Nope. NY Health Dept. would like mushrooms produced in approved facilities rather than picked in the dirty, messy outdoors by presumably grubby, unlicensed people. Never mind that many of these varieties can’t really be grown in cultivation.

    Mushrooms aren’t exactly a critical topic for us ancestral dieters, but if it’s up to these ignorant do-gooders, all we’ll have left to eat in 20 years is hydroponically grown irradiated, nutrient-deficient crap that has never seen a photon of sunlight. All for our own “safety”.

    Such food regulations “for our own good” will do wonders for the nation’s healthcare costs, I’m sure. FAIL.

  4. Keith: I listened to the podcast where they were talking about healthcare reform, and I’m sorry but those guys were really ignorant of what the issues are, and what the proposed solutions consist of. It seemed like the moderator was basically just throwing out his frustrations (generally reasonable ones) but coming up with solutions that were irrelevant or contradictory. He had all the catch phrases (like “socialized medicine”) down, but really had no knowledge of the real issues.

    I’m not saying they had nothing useful to say. Their comments about food, in particular, were generally spot on. But beyond that, a lot of smoke and not much fire.

    • Carl does tend to edge toward the conspiracy theorist side of things, but I thought that, for the most part, he (and Randy Roach, as well) did a good job, in a short period of time, calling out some of the overall faults in the healthcare system — and to be sure, there are faults a plenty (and, of course, these are his opinions). With not too many satisfactory fixes on the table, I might add. I also like to hear Randy’s take on the Canadian healthcare system, since he is an insider, so to speak. But, hey — that’s the payoff for me running this blog — I love to hear all takes and all sides! I’m an odd duck that way 🙂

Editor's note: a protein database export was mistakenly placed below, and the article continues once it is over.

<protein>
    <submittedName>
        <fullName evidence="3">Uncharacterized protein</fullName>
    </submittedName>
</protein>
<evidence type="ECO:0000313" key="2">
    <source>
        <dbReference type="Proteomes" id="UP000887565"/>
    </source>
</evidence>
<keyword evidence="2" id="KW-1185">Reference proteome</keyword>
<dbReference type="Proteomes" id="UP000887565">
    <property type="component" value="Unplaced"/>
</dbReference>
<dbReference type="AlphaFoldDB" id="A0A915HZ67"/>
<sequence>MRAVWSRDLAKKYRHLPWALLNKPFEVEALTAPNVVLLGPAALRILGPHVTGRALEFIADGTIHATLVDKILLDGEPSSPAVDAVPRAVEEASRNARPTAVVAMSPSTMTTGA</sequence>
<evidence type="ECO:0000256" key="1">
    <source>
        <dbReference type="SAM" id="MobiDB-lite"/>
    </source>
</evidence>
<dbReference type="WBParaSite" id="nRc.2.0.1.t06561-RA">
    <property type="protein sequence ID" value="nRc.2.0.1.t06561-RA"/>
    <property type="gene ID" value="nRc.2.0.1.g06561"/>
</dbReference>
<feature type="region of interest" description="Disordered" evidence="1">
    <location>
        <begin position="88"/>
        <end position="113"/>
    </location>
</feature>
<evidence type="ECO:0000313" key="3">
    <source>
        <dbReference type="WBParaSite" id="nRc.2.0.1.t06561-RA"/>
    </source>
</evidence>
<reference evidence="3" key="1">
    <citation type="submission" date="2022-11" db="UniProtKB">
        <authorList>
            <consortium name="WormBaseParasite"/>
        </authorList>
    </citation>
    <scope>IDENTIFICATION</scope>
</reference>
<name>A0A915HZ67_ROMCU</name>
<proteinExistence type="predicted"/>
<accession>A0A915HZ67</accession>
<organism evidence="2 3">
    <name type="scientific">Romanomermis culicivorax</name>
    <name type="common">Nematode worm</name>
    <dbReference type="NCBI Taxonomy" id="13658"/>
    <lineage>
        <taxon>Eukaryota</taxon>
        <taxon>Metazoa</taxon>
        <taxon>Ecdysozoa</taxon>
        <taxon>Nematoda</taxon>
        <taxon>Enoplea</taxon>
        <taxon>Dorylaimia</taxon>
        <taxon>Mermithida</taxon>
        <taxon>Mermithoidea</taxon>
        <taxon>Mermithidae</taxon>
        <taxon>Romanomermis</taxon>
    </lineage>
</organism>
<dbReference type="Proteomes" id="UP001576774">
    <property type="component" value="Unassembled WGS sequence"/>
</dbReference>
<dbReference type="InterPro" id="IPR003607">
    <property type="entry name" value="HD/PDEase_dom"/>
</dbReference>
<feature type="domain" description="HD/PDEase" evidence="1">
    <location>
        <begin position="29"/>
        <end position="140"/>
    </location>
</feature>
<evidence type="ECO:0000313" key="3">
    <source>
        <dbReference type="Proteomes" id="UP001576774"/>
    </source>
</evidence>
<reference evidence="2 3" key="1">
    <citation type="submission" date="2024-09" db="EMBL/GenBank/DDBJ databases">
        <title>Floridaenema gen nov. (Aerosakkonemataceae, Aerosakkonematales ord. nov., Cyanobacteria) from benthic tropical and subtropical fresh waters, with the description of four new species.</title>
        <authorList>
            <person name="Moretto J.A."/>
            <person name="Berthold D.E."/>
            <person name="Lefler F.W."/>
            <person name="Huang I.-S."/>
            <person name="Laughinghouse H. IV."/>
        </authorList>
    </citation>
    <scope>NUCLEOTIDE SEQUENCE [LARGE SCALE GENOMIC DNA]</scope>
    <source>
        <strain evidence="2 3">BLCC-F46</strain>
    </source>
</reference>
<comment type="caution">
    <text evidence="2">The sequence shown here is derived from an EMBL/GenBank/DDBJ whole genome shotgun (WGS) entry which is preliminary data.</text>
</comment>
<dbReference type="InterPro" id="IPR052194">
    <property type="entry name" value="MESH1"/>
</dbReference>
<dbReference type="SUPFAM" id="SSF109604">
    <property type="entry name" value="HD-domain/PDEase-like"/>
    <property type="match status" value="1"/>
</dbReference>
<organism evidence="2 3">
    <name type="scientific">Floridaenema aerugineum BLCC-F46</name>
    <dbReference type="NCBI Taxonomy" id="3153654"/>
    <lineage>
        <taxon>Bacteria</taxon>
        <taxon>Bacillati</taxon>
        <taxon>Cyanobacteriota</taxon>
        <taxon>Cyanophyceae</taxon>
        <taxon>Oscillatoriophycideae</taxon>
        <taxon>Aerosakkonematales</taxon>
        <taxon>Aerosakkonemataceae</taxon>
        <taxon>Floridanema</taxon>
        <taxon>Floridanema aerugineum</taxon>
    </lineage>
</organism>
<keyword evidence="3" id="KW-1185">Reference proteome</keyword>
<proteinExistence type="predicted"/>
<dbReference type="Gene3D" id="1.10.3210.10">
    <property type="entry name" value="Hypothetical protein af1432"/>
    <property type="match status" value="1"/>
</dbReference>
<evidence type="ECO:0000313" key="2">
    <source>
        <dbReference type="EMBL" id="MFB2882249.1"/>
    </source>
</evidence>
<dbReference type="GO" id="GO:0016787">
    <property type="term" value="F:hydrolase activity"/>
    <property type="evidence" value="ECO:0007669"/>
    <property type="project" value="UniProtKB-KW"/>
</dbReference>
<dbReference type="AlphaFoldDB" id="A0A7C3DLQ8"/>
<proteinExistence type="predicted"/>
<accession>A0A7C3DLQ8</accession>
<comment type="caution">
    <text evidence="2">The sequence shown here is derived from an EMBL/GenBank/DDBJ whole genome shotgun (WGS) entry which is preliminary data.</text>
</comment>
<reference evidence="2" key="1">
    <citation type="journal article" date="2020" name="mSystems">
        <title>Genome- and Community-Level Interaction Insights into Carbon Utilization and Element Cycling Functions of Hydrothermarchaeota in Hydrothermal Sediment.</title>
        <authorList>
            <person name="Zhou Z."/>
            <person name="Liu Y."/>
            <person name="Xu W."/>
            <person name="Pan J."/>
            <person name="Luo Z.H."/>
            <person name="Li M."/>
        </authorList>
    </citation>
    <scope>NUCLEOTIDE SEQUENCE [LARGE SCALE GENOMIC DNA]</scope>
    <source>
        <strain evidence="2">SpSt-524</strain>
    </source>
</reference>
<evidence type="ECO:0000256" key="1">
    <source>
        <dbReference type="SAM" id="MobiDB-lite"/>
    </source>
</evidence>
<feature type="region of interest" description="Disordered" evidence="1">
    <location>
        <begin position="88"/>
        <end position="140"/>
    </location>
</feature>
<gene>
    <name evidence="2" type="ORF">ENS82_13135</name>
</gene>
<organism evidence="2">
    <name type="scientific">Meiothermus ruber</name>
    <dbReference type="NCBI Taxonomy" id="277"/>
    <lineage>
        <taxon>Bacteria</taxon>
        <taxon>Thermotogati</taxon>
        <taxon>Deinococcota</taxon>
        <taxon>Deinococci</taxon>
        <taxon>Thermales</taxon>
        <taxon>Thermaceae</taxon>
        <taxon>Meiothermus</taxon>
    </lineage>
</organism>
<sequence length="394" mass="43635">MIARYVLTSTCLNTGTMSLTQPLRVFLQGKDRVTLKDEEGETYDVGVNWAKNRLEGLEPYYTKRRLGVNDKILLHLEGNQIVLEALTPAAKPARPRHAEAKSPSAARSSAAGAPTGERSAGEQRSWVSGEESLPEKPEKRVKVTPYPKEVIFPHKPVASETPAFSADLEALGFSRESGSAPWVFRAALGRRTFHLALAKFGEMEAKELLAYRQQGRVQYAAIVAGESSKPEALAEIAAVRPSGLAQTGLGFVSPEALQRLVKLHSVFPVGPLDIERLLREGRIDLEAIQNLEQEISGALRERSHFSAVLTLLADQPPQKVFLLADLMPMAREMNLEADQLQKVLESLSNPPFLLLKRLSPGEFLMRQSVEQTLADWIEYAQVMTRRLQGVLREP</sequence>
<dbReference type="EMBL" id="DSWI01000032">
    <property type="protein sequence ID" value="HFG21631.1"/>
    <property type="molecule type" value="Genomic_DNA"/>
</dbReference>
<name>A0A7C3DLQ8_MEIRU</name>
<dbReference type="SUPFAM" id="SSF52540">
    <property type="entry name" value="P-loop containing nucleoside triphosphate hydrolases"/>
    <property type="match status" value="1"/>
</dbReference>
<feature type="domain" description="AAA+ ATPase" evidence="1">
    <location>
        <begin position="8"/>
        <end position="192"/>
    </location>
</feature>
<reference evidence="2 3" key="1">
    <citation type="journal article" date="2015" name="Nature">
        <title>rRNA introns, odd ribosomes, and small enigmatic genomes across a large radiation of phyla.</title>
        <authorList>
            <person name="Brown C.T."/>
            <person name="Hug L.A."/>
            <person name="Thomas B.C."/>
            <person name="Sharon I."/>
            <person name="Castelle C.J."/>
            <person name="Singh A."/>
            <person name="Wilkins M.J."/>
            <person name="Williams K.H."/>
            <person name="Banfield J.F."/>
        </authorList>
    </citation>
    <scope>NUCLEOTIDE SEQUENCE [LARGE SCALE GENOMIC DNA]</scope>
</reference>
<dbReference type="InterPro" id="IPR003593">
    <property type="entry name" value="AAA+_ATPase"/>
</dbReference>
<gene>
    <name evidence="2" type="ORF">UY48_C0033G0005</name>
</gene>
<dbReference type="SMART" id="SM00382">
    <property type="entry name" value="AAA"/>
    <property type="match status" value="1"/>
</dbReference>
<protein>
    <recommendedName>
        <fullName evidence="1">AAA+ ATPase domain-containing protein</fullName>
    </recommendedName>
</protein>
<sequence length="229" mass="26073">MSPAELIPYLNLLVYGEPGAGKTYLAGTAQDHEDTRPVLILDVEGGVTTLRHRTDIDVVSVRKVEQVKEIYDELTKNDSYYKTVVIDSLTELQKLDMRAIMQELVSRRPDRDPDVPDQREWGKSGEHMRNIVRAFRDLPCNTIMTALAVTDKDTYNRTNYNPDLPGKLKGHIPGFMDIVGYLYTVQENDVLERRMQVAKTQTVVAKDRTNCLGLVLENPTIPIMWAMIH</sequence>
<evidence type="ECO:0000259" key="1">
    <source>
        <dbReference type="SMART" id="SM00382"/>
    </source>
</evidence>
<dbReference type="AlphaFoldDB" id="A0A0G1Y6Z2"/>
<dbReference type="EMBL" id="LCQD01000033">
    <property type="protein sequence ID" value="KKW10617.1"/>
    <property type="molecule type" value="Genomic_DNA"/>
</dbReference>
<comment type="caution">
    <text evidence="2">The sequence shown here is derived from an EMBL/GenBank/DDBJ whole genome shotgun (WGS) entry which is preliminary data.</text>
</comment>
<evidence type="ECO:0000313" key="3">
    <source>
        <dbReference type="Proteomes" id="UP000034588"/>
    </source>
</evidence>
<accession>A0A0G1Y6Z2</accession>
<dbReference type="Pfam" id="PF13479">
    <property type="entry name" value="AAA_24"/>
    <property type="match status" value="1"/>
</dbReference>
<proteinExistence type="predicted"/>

• Actually I’m more fine with the conspiracy theories than some of the stuff about the healthcare system. I’m very much in their camp on the whole globalization thing, and the CODEX. That’s a fight I’ve been fighting since the 70s when a massive mail campaign to congress got the act passed that protected access to supplements. This whole CODEX thing threatens that, and it’s a huge juggernaut that’s going to be hard to stop. But you’re right, it is great to hear different points of view on the Canadian healthcare system, though from all the surveys I’ve seen, people in Canada are much happier with their system than people in the U.S. are. And no one is proposing a Canada-style system in any case.

        And definitely keep posting links to different points of view. I’m always willing to listen to someone with a different perspective.

        • As soon as I can get my act together, I will post an update on HR 2749 — which will apparently now be meshed with the senate’s version, which is S-510. Same badly reasoned ideas permeate both.